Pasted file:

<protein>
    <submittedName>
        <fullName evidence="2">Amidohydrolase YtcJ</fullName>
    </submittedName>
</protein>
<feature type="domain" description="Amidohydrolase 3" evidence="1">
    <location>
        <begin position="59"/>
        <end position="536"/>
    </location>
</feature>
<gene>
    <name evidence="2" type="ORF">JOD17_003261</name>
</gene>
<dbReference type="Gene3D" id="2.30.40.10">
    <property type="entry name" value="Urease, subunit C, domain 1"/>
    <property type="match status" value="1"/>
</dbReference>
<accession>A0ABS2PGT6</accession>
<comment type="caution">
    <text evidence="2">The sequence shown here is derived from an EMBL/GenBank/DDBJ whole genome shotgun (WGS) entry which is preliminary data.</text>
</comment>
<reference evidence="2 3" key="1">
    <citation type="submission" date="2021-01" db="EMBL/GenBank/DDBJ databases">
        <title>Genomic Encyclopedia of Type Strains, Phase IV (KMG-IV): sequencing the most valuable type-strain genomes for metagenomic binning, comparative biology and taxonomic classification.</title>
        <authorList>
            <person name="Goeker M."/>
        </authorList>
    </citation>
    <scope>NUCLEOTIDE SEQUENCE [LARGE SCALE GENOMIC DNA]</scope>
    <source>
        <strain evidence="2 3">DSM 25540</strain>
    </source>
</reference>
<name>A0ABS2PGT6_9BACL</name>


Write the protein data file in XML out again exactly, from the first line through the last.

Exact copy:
<protein>
    <submittedName>
        <fullName evidence="2">Amidohydrolase YtcJ</fullName>
    </submittedName>
</protein>
<feature type="domain" description="Amidohydrolase 3" evidence="1">
    <location>
        <begin position="59"/>
        <end position="536"/>
    </location>
</feature>
<gene>
    <name evidence="2" type="ORF">JOD17_003261</name>
</gene>
<dbReference type="Gene3D" id="2.30.40.10">
    <property type="entry name" value="Urease, subunit C, domain 1"/>
    <property type="match status" value="1"/>
</dbReference>
<accession>A0ABS2PGT6</accession>
<comment type="caution">
    <text evidence="2">The sequence shown here is derived from an EMBL/GenBank/DDBJ whole genome shotgun (WGS) entry which is preliminary data.</text>
</comment>
<reference evidence="2 3" key="1">
    <citation type="submission" date="2021-01" db="EMBL/GenBank/DDBJ databases">
        <title>Genomic Encyclopedia of Type Strains, Phase IV (KMG-IV): sequencing the most valuable type-strain genomes for metagenomic binning, comparative biology and taxonomic classification.</title>
        <authorList>
            <person name="Goeker M."/>
        </authorList>
    </citation>
    <scope>NUCLEOTIDE SEQUENCE [LARGE SCALE GENOMIC DNA]</scope>
    <source>
        <strain evidence="2 3">DSM 25540</strain>
    </source>
</reference>
<name>A0ABS2PGT6_9BACL</name>